You are likely to find a fair amount of beggars in Cape Town and most of South Africa. They are usually homeless people who turn to begging for survival. Their sad appearance makes them hard to ignore. And circumstances that drive people to the streets can be heartbreaking. But before you give money to a beggar or street urchin, consider the following.
Our mayor - Patricia De Lille - is committed to keeping her election promise and is doing her utmost to improve the lot of displaced people in Cape Town. That is aside from the many NGOs and religious organisations who work tirelessly to uplift homeless people.
Here are just a few NGOs -
- The Haven
- The Homestead
- Girls Town and Boys Town
- The Salvation Army
- The Carpenters Shop
- The Big Issue
- The Caring Network
Even the CCID which is an organisation that coordinates core functions, are involved in initiatives to help displaced people such as Give Responsibly. In essence, if someone doesn't want to be on the streets, there are many avenues they can follow to secure help.
Why then would people remain on the streets and continue to beg? Because many homeless people have substance abuse problems and a place of safety requires them to be sober. But the biggest reason, is because people keep giving them money. Street people are unlikely to address their problems and find alternate income if they obtain money easily from begging. Each time you reach out and give a beggar money, you are actually helping them to remain trapped in their miserable life. Not only that, it encourages even more people to beg on the streets.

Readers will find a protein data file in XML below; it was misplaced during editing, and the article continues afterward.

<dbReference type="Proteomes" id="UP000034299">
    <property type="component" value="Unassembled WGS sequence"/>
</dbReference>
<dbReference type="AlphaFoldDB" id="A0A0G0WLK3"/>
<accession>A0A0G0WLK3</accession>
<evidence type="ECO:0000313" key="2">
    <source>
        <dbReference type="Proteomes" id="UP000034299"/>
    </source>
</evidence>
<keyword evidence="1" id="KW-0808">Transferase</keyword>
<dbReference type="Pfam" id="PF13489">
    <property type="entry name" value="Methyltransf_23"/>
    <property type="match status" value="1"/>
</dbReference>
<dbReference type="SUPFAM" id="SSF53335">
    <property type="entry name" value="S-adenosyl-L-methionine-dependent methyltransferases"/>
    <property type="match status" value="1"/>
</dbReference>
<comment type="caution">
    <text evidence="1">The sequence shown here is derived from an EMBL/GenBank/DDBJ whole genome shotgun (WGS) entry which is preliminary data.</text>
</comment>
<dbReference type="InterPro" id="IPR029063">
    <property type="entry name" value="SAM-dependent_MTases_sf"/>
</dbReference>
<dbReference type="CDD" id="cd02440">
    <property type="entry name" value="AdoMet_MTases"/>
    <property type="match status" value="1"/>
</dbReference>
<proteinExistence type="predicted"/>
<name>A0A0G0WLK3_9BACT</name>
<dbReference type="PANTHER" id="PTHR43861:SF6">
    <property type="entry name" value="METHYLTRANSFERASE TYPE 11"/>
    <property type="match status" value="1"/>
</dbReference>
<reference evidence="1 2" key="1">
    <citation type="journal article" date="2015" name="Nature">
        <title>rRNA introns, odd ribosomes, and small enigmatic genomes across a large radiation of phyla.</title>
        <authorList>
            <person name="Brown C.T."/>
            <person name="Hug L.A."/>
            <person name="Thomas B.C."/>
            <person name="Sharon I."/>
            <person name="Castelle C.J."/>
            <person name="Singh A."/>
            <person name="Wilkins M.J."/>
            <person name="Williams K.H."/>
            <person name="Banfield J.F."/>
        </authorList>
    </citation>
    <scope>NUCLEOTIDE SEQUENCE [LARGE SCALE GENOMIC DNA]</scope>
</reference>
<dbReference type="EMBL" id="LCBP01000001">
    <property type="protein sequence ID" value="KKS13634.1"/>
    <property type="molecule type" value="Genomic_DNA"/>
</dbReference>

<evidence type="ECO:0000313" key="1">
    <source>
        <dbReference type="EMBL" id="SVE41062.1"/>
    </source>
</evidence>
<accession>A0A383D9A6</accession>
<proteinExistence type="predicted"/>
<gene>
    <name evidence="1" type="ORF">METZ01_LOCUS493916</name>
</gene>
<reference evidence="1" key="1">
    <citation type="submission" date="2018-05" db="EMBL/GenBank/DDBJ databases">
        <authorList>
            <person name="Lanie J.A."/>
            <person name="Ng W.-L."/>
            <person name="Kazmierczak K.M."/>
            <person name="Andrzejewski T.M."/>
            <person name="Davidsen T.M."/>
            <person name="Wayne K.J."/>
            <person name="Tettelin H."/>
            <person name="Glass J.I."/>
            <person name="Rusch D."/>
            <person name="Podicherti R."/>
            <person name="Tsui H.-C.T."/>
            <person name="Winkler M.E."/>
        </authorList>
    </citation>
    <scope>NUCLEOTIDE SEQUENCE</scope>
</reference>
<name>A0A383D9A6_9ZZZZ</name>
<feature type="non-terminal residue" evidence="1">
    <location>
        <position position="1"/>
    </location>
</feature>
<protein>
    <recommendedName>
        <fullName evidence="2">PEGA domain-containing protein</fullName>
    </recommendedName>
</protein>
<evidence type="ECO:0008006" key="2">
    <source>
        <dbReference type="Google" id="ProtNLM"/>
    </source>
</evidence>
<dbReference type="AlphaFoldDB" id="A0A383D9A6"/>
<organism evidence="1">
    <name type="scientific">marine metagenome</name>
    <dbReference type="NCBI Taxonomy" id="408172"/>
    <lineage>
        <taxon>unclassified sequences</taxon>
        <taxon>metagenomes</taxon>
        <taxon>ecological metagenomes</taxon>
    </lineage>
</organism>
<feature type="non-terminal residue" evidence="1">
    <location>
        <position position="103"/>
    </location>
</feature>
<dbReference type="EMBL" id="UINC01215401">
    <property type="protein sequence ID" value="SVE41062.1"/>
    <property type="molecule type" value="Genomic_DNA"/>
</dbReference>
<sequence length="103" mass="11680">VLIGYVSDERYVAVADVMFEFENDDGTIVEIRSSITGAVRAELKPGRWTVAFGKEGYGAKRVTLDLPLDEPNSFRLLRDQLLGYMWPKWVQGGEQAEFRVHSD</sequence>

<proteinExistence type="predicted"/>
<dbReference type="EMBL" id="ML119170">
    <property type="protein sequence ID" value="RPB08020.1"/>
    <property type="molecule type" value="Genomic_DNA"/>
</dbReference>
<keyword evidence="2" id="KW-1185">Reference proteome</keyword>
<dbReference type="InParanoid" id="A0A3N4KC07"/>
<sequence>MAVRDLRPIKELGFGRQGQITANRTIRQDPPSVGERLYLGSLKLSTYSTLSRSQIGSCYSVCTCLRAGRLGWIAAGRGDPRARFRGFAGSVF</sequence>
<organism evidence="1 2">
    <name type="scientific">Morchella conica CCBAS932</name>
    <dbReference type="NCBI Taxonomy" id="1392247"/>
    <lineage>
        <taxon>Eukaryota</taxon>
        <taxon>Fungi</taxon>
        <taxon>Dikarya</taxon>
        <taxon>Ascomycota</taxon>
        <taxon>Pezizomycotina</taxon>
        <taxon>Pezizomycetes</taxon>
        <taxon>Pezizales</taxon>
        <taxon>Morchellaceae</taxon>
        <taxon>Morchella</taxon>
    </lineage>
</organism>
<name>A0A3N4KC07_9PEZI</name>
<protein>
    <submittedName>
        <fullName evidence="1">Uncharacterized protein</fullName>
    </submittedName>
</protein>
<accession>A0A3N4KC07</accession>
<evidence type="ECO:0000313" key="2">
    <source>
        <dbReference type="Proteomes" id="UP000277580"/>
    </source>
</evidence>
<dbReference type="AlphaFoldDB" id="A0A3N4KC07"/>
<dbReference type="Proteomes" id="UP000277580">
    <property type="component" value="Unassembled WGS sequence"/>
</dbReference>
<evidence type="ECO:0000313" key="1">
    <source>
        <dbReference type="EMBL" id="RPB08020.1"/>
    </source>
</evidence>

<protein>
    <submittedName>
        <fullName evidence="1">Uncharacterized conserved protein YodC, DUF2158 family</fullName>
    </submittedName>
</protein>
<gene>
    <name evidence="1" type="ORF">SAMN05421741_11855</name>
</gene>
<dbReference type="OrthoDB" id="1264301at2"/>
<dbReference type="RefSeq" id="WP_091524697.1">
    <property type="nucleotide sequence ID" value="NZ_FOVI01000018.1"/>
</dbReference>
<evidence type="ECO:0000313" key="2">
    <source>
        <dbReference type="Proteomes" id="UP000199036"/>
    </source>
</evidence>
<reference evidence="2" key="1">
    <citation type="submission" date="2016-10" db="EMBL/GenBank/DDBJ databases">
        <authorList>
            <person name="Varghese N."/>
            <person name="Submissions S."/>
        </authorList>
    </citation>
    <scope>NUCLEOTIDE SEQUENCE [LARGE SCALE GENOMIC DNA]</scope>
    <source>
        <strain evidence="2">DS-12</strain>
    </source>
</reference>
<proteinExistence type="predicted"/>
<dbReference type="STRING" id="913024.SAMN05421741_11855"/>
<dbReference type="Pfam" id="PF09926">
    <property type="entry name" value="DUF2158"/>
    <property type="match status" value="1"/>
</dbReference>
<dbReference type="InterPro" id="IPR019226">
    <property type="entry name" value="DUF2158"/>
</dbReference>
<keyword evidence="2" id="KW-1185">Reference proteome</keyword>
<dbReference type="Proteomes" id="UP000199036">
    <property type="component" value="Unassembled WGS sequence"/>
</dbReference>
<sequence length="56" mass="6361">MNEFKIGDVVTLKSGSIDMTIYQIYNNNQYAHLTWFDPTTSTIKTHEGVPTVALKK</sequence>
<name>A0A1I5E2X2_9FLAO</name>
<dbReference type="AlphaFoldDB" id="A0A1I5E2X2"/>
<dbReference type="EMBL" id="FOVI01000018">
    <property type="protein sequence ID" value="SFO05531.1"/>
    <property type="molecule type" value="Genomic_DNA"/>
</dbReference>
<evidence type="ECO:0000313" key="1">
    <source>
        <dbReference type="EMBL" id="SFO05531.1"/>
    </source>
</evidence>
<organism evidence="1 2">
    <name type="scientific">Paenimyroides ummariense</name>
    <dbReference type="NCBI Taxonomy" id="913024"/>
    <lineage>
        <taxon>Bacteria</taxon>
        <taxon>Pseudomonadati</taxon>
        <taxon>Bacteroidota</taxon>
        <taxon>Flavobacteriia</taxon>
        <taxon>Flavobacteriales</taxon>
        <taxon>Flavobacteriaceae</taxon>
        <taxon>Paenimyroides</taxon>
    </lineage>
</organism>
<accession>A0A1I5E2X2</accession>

But . . I will admit, I always give money to Congolese car guards. Now why after all I have said, would I do that? They have no social status in South Africa and they are refugees with very little other opportunity to make money. Many of these guys are highly educated, polite and provide a service. I wish the opportunities offered to South Africans was extended to these refugees.
Image sourced from Google images
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